“Eating fat will make you fat!”, seems obvious doesn’t it? This dietary mantra is deeply and securely enshrined in our 21st century minds, and it seems so self-explanatory that it would be pointless to challenge it. Current dietary guidelines recommend basing each meal around complex carbohydrates such as potatoes, bread and pasta whilst limiting intake of saturated fats where possible. I am sure all will be familiar with the ‘eatwell plate’, endorsed by Public Health UK, which illustrates how our diets should be portioned out by macronutrient content. This approach is common amongst other leading bodies including the World Health Organisation, who recommend that dietary fat should not account for more than 30% of energy intake, with saturated fat comprising less than 10% of total calories consumed. Despite the overwhelming success of this widespread campaign to reduce fat consumption and focus on eating ‘healthy wholegrains’, rates of obesity and metabolic diseases, such as type 2 diabetes mellitus (T2DM), are surging out of control world-wide and cardiovascular disease remains the world’s number one cause of death aside from communicable diseases. Clearly, something has gone very wrong.
The current dogma on macronutrients (fats, proteins and carbohydrates) began in the 1950s, largely through the research of leading nutritional physiologist Ancel Keys. His famous ‘Seven Countries Study’ was the first multinational nutritional epidemiological study to be carried out and remains one of the most cited articles in the field. He demonstrated a positive correlation between dietary fat intake, particularly saturated fat, and heart disease. As one of the most influential nutritional researchers of his time, Keys’ conclusions that saturated fat and serum cholesterol levels were the principal drivers of the Western world’s cardiovascular disease epidemic carried weight and with the support of the American Heart Association they strongly dictated dietary patterns for decades to come.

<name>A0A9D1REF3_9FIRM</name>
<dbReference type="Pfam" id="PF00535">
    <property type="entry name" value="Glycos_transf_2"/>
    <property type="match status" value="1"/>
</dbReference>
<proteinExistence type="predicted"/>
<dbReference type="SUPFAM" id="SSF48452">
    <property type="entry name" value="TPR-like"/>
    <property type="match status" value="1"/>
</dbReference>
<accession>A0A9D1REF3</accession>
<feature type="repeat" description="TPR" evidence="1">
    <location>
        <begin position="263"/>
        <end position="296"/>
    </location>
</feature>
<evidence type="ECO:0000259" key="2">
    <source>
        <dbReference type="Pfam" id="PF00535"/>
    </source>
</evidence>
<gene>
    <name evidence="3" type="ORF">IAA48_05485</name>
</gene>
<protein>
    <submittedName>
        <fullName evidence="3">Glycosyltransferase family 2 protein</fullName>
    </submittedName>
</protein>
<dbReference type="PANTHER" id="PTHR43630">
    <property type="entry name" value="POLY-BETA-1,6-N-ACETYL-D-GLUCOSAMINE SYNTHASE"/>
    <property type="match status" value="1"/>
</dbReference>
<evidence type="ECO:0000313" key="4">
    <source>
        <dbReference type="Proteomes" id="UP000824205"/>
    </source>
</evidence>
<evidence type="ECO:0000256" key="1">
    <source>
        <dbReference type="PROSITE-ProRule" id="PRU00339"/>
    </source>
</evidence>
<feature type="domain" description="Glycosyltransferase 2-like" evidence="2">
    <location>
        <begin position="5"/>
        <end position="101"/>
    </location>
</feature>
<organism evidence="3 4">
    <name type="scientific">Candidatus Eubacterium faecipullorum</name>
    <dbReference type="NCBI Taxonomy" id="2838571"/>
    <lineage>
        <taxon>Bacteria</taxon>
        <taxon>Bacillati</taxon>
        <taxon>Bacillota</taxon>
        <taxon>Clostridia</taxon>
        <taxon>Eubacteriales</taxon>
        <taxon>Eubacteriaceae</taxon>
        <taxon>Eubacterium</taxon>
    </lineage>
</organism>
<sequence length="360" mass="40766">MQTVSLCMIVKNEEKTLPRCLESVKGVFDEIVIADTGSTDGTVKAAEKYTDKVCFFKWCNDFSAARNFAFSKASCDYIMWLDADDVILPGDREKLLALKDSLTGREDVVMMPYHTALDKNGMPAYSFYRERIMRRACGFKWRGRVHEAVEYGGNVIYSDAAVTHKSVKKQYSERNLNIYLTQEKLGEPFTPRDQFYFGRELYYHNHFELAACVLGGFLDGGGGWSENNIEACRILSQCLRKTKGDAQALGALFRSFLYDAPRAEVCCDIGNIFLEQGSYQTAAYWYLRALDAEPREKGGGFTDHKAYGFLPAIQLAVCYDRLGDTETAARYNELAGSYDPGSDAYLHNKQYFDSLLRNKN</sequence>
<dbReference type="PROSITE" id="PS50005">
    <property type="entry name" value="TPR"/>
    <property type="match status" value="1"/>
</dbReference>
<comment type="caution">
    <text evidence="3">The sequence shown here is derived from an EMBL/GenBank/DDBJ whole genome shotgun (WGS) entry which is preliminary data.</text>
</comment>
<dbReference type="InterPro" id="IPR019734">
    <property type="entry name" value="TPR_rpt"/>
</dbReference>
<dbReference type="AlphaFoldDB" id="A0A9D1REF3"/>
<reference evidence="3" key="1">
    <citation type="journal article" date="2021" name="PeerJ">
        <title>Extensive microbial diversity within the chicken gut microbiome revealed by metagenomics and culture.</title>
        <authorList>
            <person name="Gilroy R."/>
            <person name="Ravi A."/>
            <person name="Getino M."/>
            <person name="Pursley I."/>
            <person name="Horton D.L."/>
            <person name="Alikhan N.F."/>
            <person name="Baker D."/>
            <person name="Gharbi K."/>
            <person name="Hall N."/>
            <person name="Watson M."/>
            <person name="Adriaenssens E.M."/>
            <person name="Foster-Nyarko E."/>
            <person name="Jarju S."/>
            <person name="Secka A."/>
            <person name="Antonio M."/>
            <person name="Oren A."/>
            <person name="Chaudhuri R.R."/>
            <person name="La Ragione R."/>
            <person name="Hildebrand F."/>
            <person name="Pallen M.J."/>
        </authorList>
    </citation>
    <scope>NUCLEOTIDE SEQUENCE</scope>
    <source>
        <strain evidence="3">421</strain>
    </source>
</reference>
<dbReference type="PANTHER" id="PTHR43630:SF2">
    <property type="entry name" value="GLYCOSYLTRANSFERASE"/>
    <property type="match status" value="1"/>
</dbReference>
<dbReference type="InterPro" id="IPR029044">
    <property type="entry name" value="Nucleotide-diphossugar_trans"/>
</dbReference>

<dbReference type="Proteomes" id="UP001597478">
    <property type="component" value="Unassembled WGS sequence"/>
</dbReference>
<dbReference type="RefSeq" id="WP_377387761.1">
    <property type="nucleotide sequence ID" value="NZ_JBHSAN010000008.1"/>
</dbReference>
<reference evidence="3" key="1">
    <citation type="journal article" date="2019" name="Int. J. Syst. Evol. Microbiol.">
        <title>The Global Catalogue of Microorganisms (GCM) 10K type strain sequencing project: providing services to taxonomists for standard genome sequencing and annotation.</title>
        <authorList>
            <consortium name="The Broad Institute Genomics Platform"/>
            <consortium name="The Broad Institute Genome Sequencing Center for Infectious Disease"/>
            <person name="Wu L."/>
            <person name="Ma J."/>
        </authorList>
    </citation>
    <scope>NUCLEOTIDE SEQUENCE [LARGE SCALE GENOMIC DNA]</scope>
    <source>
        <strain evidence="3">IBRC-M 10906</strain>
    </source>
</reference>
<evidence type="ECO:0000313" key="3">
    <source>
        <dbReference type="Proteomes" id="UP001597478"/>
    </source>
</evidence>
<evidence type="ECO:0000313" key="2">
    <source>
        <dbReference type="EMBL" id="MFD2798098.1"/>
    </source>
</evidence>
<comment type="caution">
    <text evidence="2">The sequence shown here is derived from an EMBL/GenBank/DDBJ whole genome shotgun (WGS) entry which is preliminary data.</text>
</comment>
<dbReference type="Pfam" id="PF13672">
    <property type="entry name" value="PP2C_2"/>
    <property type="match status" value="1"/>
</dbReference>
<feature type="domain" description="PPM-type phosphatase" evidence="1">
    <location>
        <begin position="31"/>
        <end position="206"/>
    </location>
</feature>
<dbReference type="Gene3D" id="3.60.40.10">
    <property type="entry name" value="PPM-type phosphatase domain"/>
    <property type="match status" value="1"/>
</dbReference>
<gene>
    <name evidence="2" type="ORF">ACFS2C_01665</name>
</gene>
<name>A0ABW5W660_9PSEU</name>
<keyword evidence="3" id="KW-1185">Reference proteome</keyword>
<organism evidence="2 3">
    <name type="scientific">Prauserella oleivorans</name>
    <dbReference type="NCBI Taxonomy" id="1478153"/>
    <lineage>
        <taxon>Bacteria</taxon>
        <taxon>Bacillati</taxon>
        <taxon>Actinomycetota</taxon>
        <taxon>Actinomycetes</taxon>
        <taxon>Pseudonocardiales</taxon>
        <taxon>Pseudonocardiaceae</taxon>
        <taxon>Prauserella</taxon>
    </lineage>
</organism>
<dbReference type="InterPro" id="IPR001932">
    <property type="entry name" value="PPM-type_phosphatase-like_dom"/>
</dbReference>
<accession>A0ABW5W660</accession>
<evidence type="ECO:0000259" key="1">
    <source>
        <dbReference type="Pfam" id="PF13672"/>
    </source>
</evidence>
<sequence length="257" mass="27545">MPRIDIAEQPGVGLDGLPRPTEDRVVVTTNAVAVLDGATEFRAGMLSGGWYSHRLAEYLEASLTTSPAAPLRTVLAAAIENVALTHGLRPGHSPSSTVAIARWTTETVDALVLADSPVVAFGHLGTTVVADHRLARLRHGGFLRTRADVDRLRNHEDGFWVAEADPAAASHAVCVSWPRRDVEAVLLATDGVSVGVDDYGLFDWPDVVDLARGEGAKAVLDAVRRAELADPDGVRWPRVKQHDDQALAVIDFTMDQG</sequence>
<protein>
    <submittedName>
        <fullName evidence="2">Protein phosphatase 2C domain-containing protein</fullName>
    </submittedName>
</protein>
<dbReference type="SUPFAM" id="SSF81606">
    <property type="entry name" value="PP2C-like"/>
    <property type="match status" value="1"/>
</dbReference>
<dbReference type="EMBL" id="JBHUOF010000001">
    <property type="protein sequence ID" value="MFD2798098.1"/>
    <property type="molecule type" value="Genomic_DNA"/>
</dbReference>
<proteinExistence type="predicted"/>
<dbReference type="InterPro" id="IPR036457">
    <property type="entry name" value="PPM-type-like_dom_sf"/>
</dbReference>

Recently however, a number of dissenting voices have found an audience. Influential publications like “The Big Fat Surprise” by Nina Teicholz, and “The Case Against Sugar” and “Why We Get Fat” by Gary Taubes have popularised what has become known as the ‘Low Carb High Fat’ diet. Last year, the failed prosecution of eminent South African scientist Professor Tim Noakes for promoting the same message by the Health Professionals Council of South Africa (HPCSA) became another landmark event. Of course, this message is far from novel, and even those who haven’t tried it will be familiar with the now notorious ‘Atkins diet’. Based on similar principles this approach was mainly adopted as a rapid weight loss tool in the 1970s, but was discredited and lost traction in the face of vehement opposition by Dean Ornish and other proponents of plant-based diets. In somewhat of a come-back, there are now dozens of iterations of the ‘low-carb’ (sic) means of eating, and the ‘paleo’ and ‘ketogenic’ diets in particular continue to gain popularity.
How then might one even begin to unpick the plethora of scientific evidence in order to make an informed decision on which camp to join; and trust me there are camps! (Anyone arguing for a “balanced diet” at this stage has totally missed the point). We all must take a point of view here, not least because as individuals we will continue to make dietary choices for ourselves on a daily basis, but as scientists it is our duty to pursue the truth as biology dictates it, and understand what will serve our own health, the health of our families, and the health of our patients best.
This article was written by John Hung and edited by James Hitchen.